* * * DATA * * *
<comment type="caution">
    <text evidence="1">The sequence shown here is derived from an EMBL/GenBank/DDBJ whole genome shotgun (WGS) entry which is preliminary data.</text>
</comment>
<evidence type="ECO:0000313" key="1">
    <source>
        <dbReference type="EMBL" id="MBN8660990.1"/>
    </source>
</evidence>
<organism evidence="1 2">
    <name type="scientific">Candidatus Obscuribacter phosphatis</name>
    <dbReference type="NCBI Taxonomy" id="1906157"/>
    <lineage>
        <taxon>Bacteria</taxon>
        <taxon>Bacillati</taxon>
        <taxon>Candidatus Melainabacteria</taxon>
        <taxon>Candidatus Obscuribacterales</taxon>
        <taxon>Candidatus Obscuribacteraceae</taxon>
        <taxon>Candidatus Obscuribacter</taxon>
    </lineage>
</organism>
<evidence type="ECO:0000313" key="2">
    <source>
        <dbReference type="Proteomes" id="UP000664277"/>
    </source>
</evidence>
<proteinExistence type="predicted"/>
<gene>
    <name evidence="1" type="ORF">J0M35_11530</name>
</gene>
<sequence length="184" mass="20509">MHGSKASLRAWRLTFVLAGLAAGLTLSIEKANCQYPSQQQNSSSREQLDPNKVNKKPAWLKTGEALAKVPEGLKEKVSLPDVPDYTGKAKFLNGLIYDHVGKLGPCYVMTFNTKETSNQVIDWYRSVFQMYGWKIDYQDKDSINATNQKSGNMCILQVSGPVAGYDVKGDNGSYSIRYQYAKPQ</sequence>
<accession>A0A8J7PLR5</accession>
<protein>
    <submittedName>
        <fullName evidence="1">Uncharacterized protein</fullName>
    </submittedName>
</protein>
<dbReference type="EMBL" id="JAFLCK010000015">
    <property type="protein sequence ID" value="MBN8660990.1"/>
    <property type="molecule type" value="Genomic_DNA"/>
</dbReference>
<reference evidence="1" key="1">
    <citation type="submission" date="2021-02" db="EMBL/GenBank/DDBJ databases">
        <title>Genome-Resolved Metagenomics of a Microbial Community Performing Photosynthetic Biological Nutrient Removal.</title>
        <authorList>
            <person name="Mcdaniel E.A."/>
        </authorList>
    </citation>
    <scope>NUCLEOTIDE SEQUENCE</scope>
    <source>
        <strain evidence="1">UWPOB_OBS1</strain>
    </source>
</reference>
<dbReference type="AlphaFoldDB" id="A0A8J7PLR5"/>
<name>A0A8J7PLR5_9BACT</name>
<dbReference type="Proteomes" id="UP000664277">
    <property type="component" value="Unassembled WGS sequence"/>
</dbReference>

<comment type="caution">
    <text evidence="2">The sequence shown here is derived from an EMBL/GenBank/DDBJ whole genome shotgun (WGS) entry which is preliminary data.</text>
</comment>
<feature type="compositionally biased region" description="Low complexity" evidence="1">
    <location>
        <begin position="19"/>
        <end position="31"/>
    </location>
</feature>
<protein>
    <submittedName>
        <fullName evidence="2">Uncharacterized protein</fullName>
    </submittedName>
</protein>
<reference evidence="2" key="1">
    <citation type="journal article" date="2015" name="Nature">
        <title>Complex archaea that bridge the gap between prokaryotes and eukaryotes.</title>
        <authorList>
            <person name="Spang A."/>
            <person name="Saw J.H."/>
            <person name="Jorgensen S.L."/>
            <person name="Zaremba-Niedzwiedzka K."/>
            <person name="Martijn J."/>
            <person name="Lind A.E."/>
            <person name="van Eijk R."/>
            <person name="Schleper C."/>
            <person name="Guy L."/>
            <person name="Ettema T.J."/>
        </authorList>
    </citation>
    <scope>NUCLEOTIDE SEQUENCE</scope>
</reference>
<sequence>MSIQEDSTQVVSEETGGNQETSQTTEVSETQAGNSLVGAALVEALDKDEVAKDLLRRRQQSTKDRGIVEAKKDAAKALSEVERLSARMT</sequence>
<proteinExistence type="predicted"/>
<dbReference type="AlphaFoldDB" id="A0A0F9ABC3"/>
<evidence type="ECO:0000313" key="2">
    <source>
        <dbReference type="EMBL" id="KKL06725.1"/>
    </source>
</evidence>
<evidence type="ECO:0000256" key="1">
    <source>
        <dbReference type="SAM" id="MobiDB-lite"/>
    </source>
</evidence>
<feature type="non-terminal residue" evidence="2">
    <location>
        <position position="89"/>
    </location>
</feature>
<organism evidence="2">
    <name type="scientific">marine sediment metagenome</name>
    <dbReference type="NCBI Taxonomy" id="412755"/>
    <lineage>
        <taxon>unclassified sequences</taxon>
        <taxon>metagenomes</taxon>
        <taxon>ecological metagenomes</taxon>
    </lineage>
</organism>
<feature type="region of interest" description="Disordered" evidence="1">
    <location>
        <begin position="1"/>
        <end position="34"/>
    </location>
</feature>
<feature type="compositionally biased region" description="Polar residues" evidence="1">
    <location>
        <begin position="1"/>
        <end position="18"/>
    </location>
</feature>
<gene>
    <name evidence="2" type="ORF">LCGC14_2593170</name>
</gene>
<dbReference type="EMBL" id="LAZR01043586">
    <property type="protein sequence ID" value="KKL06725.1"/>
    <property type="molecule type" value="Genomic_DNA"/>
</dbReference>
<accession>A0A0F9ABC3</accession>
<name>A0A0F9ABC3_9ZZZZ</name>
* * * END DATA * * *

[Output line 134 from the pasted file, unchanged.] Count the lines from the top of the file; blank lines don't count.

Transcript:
    <property type="molecule type" value="Genomic_DNA"/>